In our model scaffolding process supports the knowledge maturing and learning processes that happen in parallel. Scaffolding process involves the following elements:
1) agents that receive and agents that provide scaffolding (individuals, groups, networks, organizations/collectives, socio-technical systems)
2) actions how scaffolding is requested for and put in action (noticing dissonance/mistakes, request for scaffolding; awareness; negotiation/grounding; (re)contextualization; validation/recognition; uptake/re-experience)
3) scaffolding knowledge and how this is created (scaffolding knowledge also is developed through the maturing cycle)
4) the problem and the associated knowledge patterns (a pattern is a personally or collaboratively or collectively validated solution to the problem)
5) the stages and relations of scaffolding agents and the problem that have to be detected to make scaffolding actions applying scaffolding knowledge) effective (such as comprehension of agent’s goals in respect to problem
The scaffolding process can be described as follows:
The agent(s) (person, group, collective) that solve the problem have awareness of expected state of knowledge (the awareness of collaborative or cultural patterns) but notice the dissonance between their actual state of problem solving and the expected state (that is ZPD in the ZPA and ZFM). Agent)s) request for scaffolding and the agent(s) that scaffold (person, group, collective, socio-technical system) must be aware of such scaffolding requests. Then follows the process to discover the agent’s state in respect to problem (and related patterns) and scaffolding knowledge (and related patterns). This process requires agents to (re)contextualize the problem. Noticing the dissonance/detecting the mistakes between the scaffolded agents‘ and scaffolding agents‘ choice of patterns for solving the problem leads them to negotiate/ground for common understanding. This bases on the discourse act model (see in Traum and Allen, 1994, Clark and Schaefer 1989; Pata, 2005).
This (re)contextualization and negotiation/grounding process is done in the fading out manner, that requires the agent that scaffolds to have the dynamic awareness of the changing state of scaffolded agent’s patterns to solve the problem. (Re)contextualization and grounding also may require the remediation of the problem. Validation/recognition is part of the negotiation/grounding acts, it uses the individual, collaborative and cultural patterns to to provide recognition to the current problem solving event and moderates/finalizes grounding acts until the final solution is achieved. In the end of scaffolding process the agent that requested for scaffolding is able to uptake the practice, has the ownership of certain collaborative or collective pattern and no more scaffolding for solving this type of the problem is needed.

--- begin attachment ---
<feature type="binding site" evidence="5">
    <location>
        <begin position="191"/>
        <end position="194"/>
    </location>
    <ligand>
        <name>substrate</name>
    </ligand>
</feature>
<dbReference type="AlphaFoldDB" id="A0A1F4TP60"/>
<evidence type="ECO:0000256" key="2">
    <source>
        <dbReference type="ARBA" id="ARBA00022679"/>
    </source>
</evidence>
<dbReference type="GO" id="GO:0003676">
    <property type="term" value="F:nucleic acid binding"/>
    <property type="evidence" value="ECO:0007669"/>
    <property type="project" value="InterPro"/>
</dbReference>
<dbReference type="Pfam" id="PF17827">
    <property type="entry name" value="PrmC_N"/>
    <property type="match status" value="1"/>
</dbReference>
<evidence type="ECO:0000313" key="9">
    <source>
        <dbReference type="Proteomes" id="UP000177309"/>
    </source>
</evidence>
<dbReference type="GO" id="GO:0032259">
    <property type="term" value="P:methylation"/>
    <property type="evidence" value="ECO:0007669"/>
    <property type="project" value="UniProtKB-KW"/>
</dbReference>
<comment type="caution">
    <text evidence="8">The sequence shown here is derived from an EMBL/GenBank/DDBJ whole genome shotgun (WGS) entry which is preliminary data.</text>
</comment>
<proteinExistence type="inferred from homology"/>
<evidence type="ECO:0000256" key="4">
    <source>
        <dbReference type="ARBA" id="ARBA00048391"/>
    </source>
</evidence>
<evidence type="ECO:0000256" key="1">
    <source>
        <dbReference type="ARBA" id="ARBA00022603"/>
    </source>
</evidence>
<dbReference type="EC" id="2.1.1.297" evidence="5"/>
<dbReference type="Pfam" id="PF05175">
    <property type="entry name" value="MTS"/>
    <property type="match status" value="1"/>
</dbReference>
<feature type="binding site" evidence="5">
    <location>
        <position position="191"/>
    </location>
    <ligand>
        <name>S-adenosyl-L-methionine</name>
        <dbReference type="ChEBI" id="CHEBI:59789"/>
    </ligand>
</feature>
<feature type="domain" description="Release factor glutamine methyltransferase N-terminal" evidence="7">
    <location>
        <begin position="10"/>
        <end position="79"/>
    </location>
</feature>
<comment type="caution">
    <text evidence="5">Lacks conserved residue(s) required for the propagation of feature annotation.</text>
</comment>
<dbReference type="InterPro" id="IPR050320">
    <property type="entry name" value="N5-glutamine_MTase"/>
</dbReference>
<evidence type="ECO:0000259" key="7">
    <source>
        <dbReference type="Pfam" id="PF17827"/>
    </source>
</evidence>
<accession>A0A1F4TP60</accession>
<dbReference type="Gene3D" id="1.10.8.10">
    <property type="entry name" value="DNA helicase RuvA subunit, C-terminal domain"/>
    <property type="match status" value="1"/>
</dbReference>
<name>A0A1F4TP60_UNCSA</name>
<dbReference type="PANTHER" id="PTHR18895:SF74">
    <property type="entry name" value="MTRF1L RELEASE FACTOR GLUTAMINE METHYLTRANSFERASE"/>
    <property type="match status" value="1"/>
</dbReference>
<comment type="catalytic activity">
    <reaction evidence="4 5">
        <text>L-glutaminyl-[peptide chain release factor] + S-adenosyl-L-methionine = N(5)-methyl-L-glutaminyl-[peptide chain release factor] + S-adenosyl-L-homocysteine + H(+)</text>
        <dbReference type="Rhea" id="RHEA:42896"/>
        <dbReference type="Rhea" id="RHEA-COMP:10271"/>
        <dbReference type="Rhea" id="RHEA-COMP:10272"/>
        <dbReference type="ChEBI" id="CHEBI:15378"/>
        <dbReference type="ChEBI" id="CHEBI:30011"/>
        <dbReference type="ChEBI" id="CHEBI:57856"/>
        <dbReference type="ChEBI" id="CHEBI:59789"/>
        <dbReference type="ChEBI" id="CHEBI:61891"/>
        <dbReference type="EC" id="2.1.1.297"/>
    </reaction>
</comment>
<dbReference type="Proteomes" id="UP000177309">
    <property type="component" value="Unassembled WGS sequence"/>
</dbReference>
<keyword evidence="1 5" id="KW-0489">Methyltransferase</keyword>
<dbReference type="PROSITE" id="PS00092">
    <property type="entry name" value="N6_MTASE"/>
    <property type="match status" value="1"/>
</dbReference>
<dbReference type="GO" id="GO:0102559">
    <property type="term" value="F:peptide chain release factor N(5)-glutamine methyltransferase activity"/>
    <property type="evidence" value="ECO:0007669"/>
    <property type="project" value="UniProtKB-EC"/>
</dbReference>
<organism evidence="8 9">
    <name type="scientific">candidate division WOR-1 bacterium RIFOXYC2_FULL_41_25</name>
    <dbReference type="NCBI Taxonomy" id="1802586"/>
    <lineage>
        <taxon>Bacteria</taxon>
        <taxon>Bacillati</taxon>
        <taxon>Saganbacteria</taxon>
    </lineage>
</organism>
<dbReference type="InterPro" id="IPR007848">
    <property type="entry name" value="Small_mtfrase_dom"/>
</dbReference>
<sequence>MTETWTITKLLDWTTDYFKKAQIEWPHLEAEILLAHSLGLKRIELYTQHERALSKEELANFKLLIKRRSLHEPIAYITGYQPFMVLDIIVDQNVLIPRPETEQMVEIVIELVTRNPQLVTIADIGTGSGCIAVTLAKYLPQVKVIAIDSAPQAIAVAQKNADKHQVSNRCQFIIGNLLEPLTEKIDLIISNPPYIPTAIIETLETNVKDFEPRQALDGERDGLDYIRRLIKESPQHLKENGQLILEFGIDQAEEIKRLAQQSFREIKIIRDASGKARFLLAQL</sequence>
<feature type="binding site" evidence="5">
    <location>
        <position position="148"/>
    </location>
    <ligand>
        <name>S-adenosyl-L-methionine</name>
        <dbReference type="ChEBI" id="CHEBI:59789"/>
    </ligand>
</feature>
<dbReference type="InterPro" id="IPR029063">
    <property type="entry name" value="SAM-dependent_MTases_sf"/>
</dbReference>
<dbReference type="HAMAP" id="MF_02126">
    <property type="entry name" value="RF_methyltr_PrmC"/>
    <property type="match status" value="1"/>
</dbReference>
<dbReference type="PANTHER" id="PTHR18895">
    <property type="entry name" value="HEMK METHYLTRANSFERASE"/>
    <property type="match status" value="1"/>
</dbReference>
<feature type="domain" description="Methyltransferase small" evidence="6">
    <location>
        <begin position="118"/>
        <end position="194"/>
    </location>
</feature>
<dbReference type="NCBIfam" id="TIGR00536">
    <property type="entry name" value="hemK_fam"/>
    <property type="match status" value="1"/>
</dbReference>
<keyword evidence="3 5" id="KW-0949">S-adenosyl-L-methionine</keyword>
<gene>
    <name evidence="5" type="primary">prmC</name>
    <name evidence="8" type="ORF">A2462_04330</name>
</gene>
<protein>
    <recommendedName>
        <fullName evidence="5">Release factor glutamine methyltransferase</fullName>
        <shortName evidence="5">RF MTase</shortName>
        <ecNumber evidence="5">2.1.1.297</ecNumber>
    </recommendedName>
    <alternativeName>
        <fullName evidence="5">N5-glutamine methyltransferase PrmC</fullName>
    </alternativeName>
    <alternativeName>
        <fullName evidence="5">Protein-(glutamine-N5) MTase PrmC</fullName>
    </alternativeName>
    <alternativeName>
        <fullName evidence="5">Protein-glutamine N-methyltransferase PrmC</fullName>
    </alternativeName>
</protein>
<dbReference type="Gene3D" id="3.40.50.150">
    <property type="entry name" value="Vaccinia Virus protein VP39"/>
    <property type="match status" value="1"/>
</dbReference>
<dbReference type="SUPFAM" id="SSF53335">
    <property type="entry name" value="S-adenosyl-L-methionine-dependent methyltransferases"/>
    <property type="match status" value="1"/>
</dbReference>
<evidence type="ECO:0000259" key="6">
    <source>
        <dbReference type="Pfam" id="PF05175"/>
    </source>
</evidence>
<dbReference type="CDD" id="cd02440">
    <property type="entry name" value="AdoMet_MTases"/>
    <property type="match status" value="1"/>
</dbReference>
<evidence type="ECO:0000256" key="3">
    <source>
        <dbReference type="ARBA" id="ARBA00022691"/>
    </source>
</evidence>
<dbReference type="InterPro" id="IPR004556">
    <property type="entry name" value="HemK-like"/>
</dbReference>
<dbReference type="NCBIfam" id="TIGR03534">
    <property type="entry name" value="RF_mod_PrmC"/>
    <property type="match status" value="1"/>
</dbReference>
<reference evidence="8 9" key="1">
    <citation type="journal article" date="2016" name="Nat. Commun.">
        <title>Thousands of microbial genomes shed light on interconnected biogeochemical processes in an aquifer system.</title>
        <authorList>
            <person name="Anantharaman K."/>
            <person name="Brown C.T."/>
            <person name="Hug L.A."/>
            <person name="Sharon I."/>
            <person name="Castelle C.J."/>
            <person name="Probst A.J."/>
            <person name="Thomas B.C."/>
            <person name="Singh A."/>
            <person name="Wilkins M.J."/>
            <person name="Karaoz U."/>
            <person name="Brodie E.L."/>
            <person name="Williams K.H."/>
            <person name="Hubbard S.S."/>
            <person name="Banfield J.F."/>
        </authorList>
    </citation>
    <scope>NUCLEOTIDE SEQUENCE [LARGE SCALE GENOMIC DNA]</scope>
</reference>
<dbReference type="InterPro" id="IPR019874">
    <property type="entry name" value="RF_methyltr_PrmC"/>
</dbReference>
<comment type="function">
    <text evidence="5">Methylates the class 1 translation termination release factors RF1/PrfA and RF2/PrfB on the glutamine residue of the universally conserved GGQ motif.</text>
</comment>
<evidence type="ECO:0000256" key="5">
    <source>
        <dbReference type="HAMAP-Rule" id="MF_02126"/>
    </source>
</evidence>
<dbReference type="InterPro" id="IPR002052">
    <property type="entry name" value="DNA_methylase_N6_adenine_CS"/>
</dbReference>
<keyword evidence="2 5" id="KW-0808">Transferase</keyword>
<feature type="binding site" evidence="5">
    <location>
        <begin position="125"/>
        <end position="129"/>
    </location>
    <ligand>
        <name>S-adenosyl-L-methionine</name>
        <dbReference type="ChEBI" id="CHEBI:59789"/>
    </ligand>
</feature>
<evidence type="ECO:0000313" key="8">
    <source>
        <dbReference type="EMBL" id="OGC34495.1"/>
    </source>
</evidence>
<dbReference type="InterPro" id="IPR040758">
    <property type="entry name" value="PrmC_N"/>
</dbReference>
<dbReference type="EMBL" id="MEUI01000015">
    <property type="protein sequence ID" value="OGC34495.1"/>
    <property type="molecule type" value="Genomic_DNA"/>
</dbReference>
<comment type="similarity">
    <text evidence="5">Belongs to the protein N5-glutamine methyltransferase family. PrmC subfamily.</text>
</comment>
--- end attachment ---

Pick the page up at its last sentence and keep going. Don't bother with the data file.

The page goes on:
Knowledge maturing can be understood as a process where knowledge patterns from the individual level are taken up in the collaborative or collective ways through embodied cognitive processes to create collaborative or collective patterns that in turn influence individual, collaborative and collective learning ( Ley et al, in press). Maturing can be explained by trialogical learning (Hakkarainen and Paavola, 2009; Paavola and Hakkarainen, 2014) that describes the systemic (with feedback loop) nature of the knowledge maturing. Trialogical learning paradigm (Hakkarainen and Paavola, 2009; Paavola and Hakkarainen, 2014) takes the distributed cognitive stance and contextualizes the usage of digital tools and -artifacts in the organizational knowledge creation processes. Activities in organizations always contain various artifacts (e.g. instruments, procedures, methods, laws, forms of work organization etc.). Main core of trialogical learning approach is organizing work around shared knowledge artifacts as mediators of human thought and behaviour (Nardi, 1996) – the emergent interactional resources (Stahl, 2012), which can mediate between individual learning, group cognition and organizational knowledge building, will structure the shared work and reflective practices, may be versioned and iteratively transformed during long term knowledge creation, leading to forming organizational knowledge and practices. By capitalizing on distributed cognition (Hutchins, 1995), the trialogical approach examines knowledge artifacts as materially embodied entities that are worked on in various “external memory fields” (Donald 1991) and “activity systems” (Engeström, 1999) rather than reduced to their conceptual content only (Paavola and Hakkarainen, 2009). In order to transform knowledge artifacts as instruments of their activity, participants have to go through a developmental process of “instrument genesis” (Ritella and Hakkarainen 2012). Passing the knowledge artifacts from one technology to another and one social formation level (individual, group, collective) to another requires its remediation as a central practice (Paavola & Hakkarainen, 2014), and allows improving new properties in that knowledge. Remediation in maturing process is done by changing the format of knowledge from implicit to explicit, from practiced behaviours to verbally/visually communicated and written documents. In this remediation process knowledge is taken from individual to socially shared and collectively approved formats, it is formalized and standardized using governance mechanisms. Governance structures are also responsible for knowledge circulation in a systemic manner, enabling the access to matured knowledge (vocabularies, norms, guidelines etc.).